Allan Maisie writes a rare non-annoying bit, if not in a particularly sparkling way.
Loyal 5FF readers can supply their own examples — that darn nuclear war (and accompanying nuclear winter) that never happened, etc.
Canadians will recall that the Liberals were declared extinct after Ignatieff, and we all laughed knowingly at the silly old “natural ruling party”.
And I can never find it, but oldies like me will recall the semi-famous bit — chapter one of some early neo-con tome? — about the panel of experts explaining in great detail why the Soviet Union was here to stay, in a highly-touted report released… the week the Berlin Wall fell.
Third, it’s natural to assume that what is happening today will continue to happen, and, of course, a lot of the time it does, and you can always find reasons that it should. A core Labour or Democrat vote has vanished and won’t return; alternatively, in different circumstances, this appears evidently true of the Conservative or Republican vote. You can observe this tendency in any sporting contest. If a boxer or tennis player gets on top, commentators frequently speak as if he has already won the match. In fact, we all know that things often turn round, and we have all seen a boxer behind on points knock his opponent out, or a tennis player who has lost the first two sets come back to win the match in the fifth. Nevertheless the habit of assuming that what’s happening now will continue to happen is deep-rooted, even when Reason tells us to get a grip. So in a prolonged spell of severe winter weather, it’s hard to believe that it will be spring someday. And yet we also know that change is a rule of life.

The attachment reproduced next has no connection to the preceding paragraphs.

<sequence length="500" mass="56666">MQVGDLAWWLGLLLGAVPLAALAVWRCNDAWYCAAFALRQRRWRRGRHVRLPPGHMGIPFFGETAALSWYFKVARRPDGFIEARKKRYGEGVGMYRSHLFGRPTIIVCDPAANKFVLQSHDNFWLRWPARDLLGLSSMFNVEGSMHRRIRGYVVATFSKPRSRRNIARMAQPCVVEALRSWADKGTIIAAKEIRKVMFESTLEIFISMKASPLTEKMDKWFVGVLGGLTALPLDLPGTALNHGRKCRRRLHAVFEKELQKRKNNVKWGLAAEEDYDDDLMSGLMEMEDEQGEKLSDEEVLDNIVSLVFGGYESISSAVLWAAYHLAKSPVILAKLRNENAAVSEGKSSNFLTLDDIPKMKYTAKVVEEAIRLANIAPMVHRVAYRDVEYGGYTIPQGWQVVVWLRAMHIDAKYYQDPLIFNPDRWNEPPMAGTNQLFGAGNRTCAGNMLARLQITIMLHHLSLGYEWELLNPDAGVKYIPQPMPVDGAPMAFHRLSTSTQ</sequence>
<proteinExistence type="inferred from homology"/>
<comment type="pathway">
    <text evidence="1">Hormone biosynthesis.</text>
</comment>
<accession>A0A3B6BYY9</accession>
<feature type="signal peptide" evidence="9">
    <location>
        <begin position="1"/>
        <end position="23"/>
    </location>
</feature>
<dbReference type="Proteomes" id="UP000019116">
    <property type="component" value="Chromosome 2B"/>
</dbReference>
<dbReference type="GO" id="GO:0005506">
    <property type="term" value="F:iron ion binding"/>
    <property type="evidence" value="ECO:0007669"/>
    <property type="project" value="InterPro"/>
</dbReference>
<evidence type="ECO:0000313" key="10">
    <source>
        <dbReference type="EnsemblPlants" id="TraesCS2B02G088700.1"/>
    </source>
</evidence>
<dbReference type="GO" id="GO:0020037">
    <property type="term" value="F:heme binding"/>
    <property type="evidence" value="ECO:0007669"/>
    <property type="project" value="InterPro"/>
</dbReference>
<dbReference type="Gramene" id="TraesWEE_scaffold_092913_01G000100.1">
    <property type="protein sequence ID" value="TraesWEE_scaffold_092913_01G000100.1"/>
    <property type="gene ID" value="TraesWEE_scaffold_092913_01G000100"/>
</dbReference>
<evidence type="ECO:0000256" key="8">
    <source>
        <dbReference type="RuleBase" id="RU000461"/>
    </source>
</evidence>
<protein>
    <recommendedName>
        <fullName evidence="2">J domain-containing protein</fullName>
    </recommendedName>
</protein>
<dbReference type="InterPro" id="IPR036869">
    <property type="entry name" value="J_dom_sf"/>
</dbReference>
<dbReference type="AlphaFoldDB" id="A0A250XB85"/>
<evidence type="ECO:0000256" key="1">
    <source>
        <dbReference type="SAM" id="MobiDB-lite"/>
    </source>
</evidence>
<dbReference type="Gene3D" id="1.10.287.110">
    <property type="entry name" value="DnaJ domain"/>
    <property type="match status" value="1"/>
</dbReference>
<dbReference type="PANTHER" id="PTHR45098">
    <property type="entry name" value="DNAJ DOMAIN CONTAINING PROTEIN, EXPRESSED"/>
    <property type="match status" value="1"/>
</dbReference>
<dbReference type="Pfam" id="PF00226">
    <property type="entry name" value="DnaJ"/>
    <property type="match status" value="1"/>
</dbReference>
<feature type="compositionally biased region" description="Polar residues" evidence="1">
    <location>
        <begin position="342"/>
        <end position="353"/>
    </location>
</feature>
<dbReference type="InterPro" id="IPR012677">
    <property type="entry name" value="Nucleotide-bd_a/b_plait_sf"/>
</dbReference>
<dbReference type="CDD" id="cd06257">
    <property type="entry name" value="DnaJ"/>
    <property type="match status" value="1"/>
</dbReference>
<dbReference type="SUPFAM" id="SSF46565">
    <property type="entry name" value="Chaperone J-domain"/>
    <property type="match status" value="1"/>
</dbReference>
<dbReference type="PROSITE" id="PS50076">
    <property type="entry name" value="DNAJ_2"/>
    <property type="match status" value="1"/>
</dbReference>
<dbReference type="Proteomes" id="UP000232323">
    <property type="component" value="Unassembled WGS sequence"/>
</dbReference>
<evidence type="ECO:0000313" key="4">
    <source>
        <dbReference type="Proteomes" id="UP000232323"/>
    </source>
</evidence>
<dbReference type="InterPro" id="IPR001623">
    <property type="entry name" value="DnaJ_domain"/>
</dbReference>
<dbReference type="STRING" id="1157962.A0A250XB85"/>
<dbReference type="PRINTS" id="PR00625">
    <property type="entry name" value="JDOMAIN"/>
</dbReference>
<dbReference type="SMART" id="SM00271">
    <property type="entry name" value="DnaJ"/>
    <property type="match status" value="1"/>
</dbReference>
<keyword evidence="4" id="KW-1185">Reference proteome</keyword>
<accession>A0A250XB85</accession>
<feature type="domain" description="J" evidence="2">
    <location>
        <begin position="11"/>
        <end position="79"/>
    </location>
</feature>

Far more nuanced and concrete is this recent post at Samizdata:
– I’ve read minutes of meetings of tiny lefty groups in Victorian London where other members patiently explained to Karl Marx that his theories had flaws. Since then, the world has been force-fed a huge slice of socialism. You might have thought it died in the 90’s – or at least transmogrified into watermelonish (green on the outside, red on the inside) environmentalism, but Sanders and Corbyn want to put us back on the straight stuff.
– In late 1991, before the first gulf war faded and the recession kicked in, I recall a UK article explaining why the Democratic presidential hopefuls were being called (by their unhappy US media friends) “the seven dwarfs”. It listed the failings of each in turn; 5th on the list came Clinton, whose dwarfishness was because of sleaze and even more because “The Democrats know that more sleaze is coming on the Clintons.” (‘Clintons’, plural, even then, IIRC.) Well, that was true, but across-the-pond had 8 years of Clintons and just missed having a second helping.